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Title: The effects of exercise-cognition integrated training for enhancement (ExCITE) program on postural stability in sedentary individuals
Authors: Mohamed Durrani Bidin
Keywords: DRNTU::Science
Issue Date: 2018
Abstract: Sedentary behaviour has become prevalent in developed countries including Singapore (Biddle, Petrolini & Pearson, 2013). Sedentary behaviour encompasses activities such as sitting or lying down, in which they would yield low energy expenditure, during waking hours (Networ, 2012). Sedentary behaviour is increasing in developing countries due to rapid growth of urbanization as well as technological advances (Owen et., 2010). Motor tasks are less utilized when there is no physical activity being carried out (Couillandre, Ribeiro, Thoumie & Portero, 2008). This in turn, results in deconditioning after which it will alter both the muscle and balance functions. Training that focuses on balance and muscle function is suggested to be valuable for health, functional and physical competences as well as the general quality of life (Brill et al., 2000; Gauchard, Jeandel, Tessier & Perrin, 1999). The Exercise-Cognition Integrated Training for Enhancement (ExCITE) demonstrated a positive change in cognitive flexibility, attention, information processing and working memory. It was hypothesized that ExCITE program would facilitate a positive effect on the postural stability in sedentary individuals. Seven young sedentary adults (mean SD age = 23.8 2.3 years, body mass = 58.46 11.5 kg) completed a total of three experimental testing of postural stability, pre-test, mid-test and post-test. The center of pressure (COP) Amplitude in both the anterior posterior (AP) and medial lateral (ML) planes were analyzed under eyes opened and closed conditions. Mean COP Amplitudes for the WB group were observed to have a declining trend from baseline test, to mid-test and to post-test. This suggests that ExCITE program may improve the postural stability in sedentary individuals. Future research can place focus on population at risk of falling or those with sensorimotor disabilities such as Down Syndrome.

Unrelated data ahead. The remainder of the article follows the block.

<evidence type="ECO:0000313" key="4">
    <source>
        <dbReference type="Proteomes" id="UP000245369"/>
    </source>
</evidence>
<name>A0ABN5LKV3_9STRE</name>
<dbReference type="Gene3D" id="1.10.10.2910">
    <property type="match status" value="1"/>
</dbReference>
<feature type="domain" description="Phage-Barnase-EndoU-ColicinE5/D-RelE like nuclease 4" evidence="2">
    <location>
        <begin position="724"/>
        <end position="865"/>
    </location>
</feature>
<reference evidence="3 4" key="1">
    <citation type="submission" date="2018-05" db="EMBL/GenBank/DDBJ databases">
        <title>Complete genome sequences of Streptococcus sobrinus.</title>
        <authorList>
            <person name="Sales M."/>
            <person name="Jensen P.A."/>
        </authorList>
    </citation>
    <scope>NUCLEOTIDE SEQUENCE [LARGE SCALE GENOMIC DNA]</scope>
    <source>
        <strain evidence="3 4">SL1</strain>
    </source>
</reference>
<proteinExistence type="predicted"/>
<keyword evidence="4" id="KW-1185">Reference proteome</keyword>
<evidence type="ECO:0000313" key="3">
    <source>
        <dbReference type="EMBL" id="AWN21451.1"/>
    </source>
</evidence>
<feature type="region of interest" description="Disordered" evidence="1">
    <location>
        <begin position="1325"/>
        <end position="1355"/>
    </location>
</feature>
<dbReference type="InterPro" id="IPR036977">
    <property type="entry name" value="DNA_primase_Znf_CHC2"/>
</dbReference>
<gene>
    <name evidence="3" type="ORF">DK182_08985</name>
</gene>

Fulltext Permission: restricted
Fulltext Availability: With Fulltext
Appears in Collections:SSM Student Reports (FYP/IA/PA/PI)

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